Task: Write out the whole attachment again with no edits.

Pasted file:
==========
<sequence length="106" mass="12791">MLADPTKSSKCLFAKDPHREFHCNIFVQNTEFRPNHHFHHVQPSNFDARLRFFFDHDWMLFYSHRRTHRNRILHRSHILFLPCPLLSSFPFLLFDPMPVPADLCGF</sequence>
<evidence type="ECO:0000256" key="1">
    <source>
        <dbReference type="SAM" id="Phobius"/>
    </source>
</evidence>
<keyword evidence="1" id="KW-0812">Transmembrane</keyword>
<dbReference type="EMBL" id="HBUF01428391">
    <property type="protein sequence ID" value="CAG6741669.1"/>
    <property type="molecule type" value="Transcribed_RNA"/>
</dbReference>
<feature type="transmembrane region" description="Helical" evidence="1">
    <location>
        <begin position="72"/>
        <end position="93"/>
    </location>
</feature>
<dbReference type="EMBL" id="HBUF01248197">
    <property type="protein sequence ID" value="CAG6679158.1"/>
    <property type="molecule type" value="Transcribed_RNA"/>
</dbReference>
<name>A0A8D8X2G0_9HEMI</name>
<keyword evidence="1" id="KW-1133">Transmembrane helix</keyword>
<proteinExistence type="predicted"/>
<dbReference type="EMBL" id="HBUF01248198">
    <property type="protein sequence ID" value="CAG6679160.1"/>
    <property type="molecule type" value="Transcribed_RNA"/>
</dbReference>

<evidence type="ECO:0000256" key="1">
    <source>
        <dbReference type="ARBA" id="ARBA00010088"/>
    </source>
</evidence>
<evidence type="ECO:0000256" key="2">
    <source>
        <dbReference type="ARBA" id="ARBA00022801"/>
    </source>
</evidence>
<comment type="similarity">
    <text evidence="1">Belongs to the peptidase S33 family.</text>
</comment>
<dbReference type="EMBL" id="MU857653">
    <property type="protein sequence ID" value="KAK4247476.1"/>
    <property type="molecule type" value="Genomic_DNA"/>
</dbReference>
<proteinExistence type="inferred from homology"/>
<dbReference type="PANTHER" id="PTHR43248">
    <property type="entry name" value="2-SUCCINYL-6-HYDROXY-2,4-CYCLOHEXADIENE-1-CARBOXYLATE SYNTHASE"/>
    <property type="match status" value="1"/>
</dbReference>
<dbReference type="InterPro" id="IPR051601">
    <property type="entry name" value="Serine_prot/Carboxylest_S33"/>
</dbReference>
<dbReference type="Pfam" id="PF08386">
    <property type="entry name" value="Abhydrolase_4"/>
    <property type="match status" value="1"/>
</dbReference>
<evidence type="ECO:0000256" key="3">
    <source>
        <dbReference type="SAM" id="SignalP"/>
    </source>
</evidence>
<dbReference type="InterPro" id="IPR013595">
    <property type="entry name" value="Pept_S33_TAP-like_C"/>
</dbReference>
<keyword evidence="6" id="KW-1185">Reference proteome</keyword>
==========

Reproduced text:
<sequence length="106" mass="12791">MLADPTKSSKCLFAKDPHREFHCNIFVQNTEFRPNHHFHHVQPSNFDARLRFFFDHDWMLFYSHRRTHRNRILHRSHILFLPCPLLSSFPFLLFDPMPVPADLCGF</sequence>
<evidence type="ECO:0000256" key="1">
    <source>
        <dbReference type="SAM" id="Phobius"/>
    </source>
</evidence>
<keyword evidence="1" id="KW-0812">Transmembrane</keyword>
<dbReference type="EMBL" id="HBUF01428391">
    <property type="protein sequence ID" value="CAG6741669.1"/>
    <property type="molecule type" value="Transcribed_RNA"/>
</dbReference>
<feature type="transmembrane region" description="Helical" evidence="1">
    <location>
        <begin position="72"/>
        <end position="93"/>
    </location>
</feature>
<dbReference type="EMBL" id="HBUF01248197">
    <property type="protein sequence ID" value="CAG6679158.1"/>
    <property type="molecule type" value="Transcribed_RNA"/>
</dbReference>
<name>A0A8D8X2G0_9HEMI</name>
<keyword evidence="1" id="KW-1133">Transmembrane helix</keyword>
<proteinExistence type="predicted"/>
<dbReference type="EMBL" id="HBUF01248198">
    <property type="protein sequence ID" value="CAG6679160.1"/>
    <property type="molecule type" value="Transcribed_RNA"/>
</dbReference>

<evidence type="ECO:0000256" key="1">
    <source>
        <dbReference type="ARBA" id="ARBA00010088"/>
    </source>
</evidence>
<evidence type="ECO:0000256" key="2">
    <source>
        <dbReference type="ARBA" id="ARBA00022801"/>
    </source>
</evidence>
<comment type="similarity">
    <text evidence="1">Belongs to the peptidase S33 family.</text>
</comment>
<dbReference type="EMBL" id="MU857653">
    <property type="protein sequence ID" value="KAK4247476.1"/>
    <property type="molecule type" value="Genomic_DNA"/>
</dbReference>
<proteinExistence type="inferred from homology"/>
<dbReference type="PANTHER" id="PTHR43248">
    <property type="entry name" value="2-SUCCINYL-6-HYDROXY-2,4-CYCLOHEXADIENE-1-CARBOXYLATE SYNTHASE"/>
    <property type="match status" value="1"/>
</dbReference>
<dbReference type="InterPro" id="IPR051601">
    <property type="entry name" value="Serine_prot/Carboxylest_S33"/>
</dbReference>
<dbReference type="Pfam" id="PF08386">
    <property type="entry name" value="Abhydrolase_4"/>
    <property type="match status" value="1"/>
</dbReference>
<evidence type="ECO:0000256" key="3">
    <source>
        <dbReference type="SAM" id="SignalP"/>
    </source>
</evidence>
<dbReference type="InterPro" id="IPR013595">
    <property type="entry name" value="Pept_S33_TAP-like_C"/>
</dbReference>
<keyword evidence="6" id="KW-1185">Reference proteome</keyword>